As businesses are increasingly using labor contractors and staffing agencies to supply workers, the National Labor Relations Board (NLRB) and the Equal Employment Opportunity Commission (EEOC) are seeking to expand the definition of a “joint employer,” to ensure companies are held responsible for the labor and employment practices applied to such contracted workers. If successful, this effort will have significant implications for businesses that subcontract or outsource any function.
In a case currently pending before the NLRB, Browning-Ferris Industries of California, Inc. v. Sanitary Truck Drivers and Helpers Local 350, Case No. 32-RC-109684, the NLRB is reconsidering its longstanding joint employer standard. Under the NLRB’s current test, in order to be a joint employer a legally separate entity must exercise significant and direct control over another entity's employees and their essential terms and conditions of employment (e.g., hiring, firing, discipline, supervision and direction of employment). In Browning-Ferris, the NLRB’s regional director applied the established standard and found a waste management company did not exert sufficient control over recycling sorters directly employed by a subcontractor to be considered their joint employer, as the company did not control the sorters' pay or benefits; did not have authority to recruit, hire or fire them; and gave them only routine instructions. The Teamsters union appealed the decision to the full NLRB, arguing the company was a joint employer because it controlled the sorters’ hours and working conditions and set their productivity standards. The NLRB granted the union’s request for review and on May 14, 2014, extended an invitation for interested parties to file amicus briefs addressing whether the NLRB should maintain the existing joint-employer standard or adopt a new one.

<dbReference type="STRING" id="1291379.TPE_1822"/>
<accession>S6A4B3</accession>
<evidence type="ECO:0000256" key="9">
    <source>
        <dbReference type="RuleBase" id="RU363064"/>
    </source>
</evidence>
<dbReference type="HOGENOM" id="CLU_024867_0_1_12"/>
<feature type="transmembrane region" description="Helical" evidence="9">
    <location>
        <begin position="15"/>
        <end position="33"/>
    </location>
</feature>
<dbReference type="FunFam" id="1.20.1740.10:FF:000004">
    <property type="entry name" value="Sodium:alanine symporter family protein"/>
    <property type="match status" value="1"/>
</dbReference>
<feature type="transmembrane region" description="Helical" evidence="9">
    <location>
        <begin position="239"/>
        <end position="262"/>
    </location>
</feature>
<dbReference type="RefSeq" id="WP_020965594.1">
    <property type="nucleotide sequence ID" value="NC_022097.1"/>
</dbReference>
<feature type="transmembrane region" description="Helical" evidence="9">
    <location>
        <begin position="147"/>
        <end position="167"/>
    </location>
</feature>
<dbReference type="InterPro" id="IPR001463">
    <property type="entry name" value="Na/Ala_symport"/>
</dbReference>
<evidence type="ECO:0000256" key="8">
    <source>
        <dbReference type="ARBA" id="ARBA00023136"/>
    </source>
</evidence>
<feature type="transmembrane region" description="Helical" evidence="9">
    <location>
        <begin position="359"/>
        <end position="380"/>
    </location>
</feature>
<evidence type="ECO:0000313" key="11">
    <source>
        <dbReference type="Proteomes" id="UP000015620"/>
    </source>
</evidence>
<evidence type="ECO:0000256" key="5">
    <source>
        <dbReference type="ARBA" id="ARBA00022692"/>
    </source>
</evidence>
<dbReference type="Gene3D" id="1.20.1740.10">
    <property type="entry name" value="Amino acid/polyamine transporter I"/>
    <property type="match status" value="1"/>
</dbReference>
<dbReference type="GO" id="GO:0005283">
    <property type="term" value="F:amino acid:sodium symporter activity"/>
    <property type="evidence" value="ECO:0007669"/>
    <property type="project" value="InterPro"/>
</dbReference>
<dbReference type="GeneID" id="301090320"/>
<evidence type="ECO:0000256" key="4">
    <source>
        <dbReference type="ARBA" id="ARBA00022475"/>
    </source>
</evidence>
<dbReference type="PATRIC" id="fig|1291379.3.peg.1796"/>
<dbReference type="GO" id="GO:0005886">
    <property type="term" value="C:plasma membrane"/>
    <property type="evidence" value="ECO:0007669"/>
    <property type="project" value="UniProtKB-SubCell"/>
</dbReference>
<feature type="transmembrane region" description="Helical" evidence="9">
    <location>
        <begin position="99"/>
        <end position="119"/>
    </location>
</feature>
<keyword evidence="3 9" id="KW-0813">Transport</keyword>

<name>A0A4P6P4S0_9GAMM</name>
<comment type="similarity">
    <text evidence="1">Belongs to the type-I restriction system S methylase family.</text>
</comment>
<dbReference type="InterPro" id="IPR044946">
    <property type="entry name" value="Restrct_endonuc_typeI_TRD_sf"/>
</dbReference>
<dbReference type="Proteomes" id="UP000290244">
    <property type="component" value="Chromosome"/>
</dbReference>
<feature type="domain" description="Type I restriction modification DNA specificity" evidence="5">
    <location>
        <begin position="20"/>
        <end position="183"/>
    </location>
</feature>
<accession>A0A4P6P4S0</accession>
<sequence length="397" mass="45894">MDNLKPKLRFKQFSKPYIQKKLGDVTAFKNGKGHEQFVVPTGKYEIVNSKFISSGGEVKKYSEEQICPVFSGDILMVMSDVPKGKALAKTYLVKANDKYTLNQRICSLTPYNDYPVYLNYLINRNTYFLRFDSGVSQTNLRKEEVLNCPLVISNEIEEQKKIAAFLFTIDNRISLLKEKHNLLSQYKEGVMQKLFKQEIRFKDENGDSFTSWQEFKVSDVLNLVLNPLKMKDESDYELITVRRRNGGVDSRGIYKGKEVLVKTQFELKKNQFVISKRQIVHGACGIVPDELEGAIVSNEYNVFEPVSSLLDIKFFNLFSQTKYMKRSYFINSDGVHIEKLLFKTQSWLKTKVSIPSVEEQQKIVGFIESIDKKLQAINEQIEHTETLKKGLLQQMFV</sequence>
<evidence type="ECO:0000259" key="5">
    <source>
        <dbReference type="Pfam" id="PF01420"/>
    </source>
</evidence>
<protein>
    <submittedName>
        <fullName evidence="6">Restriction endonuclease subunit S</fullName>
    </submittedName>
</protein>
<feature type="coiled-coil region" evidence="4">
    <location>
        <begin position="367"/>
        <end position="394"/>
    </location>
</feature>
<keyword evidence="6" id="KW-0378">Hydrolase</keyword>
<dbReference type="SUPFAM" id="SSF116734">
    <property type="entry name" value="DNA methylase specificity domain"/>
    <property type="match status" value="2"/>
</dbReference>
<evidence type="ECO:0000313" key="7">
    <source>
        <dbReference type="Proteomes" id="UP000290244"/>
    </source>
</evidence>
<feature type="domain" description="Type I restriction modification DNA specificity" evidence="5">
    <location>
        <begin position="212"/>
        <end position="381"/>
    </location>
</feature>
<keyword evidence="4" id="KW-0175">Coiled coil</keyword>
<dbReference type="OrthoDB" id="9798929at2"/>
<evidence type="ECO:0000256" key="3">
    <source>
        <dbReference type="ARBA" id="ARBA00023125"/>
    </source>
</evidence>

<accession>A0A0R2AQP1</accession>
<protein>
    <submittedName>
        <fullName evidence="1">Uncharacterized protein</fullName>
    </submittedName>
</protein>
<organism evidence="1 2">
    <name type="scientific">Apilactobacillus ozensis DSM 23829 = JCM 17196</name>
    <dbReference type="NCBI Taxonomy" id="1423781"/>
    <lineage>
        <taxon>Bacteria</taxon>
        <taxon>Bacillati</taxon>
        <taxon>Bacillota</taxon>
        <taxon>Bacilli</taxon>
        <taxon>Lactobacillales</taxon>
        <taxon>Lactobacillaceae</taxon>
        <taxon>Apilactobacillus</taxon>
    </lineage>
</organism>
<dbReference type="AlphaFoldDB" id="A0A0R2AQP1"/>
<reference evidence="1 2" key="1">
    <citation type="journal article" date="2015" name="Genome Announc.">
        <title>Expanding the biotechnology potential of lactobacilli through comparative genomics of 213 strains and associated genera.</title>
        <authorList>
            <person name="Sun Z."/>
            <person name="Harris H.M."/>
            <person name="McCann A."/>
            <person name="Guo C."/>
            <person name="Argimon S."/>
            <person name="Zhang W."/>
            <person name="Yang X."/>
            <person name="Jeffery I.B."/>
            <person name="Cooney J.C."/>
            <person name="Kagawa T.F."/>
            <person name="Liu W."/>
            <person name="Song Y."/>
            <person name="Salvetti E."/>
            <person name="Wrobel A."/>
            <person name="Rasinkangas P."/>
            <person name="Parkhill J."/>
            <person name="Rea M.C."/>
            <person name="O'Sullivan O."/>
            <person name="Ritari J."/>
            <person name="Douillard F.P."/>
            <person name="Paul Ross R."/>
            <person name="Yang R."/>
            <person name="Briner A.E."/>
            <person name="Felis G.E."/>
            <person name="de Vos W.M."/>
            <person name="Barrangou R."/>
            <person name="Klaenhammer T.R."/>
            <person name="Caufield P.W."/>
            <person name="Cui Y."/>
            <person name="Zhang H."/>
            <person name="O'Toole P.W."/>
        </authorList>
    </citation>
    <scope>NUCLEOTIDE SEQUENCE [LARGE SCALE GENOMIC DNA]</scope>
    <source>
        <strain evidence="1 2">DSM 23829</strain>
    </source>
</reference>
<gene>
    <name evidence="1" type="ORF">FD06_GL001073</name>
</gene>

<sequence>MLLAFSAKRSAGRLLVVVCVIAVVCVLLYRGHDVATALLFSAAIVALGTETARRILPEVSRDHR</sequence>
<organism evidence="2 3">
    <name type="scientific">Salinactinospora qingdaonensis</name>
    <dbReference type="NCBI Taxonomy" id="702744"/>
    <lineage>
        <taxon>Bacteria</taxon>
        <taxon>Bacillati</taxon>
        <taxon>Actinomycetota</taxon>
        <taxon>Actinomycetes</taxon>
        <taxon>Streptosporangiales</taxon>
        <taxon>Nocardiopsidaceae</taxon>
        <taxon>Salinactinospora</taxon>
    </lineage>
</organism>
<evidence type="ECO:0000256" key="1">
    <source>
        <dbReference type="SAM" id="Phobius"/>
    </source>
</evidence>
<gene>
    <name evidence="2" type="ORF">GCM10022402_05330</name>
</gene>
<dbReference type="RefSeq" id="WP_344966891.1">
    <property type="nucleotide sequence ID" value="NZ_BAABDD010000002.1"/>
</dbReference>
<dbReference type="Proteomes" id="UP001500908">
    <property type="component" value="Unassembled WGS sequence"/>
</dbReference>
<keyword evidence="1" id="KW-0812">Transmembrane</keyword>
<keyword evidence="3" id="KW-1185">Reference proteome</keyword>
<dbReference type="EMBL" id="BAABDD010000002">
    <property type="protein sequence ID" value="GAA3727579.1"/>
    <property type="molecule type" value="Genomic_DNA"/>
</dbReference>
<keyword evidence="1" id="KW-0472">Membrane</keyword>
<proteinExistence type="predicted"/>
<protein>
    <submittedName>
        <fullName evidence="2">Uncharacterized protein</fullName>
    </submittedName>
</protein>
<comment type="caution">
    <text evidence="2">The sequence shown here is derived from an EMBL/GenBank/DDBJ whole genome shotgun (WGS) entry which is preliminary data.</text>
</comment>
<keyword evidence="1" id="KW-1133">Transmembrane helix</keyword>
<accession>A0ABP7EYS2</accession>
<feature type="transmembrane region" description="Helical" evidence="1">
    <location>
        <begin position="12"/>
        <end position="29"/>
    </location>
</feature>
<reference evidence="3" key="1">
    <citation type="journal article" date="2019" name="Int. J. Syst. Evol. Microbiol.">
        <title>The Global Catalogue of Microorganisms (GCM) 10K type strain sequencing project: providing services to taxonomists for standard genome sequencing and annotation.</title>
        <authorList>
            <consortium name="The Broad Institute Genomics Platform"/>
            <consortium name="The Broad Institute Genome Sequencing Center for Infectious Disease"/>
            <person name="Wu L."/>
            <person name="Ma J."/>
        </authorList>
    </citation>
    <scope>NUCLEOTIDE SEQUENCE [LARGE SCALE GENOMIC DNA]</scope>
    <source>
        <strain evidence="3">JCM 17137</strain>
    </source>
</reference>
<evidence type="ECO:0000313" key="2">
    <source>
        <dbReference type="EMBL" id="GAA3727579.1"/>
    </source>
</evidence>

The NLRB general counsel submitted an amicus brief proposing the adoption of a new test that would broaden the reach of the joint employer doctrine by eliminating the requirement of direct control through "hiring, firing, discipline, supervision and direction" of the other companies' employees, and making indirect and potential control sufficient to establish a joint employer relationship. According to the general counsel, indicia of such control include: setting and policing employee work schedules, tracking wage reviews, tracking time needed for employees to fill customer orders, acceptance of employment applications through company systems, reimbursement of wages, retention of right to approve employees, requiring the company and its employees to follow safety rules, and making recommendations during the collective bargaining process or retaining the right to provide such input. If adopted by the NLRB, the general counsel's theory would increasingly make upstream entities liable for the violations of law committed by their contractors, vendors, licensees and other parties with which they do business, and thus compel the upstream entities to monitor the employment practices of downstream entities.
In a similar vein, on July 29, 2014, the NLRB general counsel issued its opinion that McDonald's USA, LLC is a joint employer with its franchisees, asserting that under a "totality of the circumstances" standard, McDonald's USA, LLC exercises sufficient control over its franchisees to make it liable for the franchisees' unfair labor practices. Subsequently, on December 19, 2014, the general counsel issued 13 consolidated complaints against McDonald’s USA, LLC and certain franchisees as joint employers, alleging that McDonald’s and the franchisees violated rights of restaurant workers by making statements and taking actions against them for participating in nationwide protests and other activities to improve their wages and working conditions. Absent settlement, the complaints will be considered by administrative law judges beginning in March 2015; the decisions can be appealed to the five-member NLRB and ultimately to federal courts. It is uncertain at this point how Browning-Ferris or the McDonald's cases will be decided and whether the general counsel's theory will become law. Nevertheless, since August, unfair labor practice charges are being filed against other businesses under this new joint employer theory.
The EEOC also is a proponent of a broad joint employer standard. The commission was victorious in EEOC v. Skanska USA Building, Inc., 550 F. App’x. 253 (6th Cir. 2013), in which the Sixth Circuit reversed a district court's decision to dismiss the EEOC's racial discrimination suit against a general construction contractor. The EEOC argued and the Sixth Circuit agreed that, although the alleged discrimination affected a subcontractor's employee, the general contractor was the de facto employer.
Because of the increasing trend toward broadly defining joint employer status, businesses should take actions to minimize the control they exert over other entities, especially with respect to matters concerning wages and hours; payroll practices; and hiring, discipline and termination decisions.
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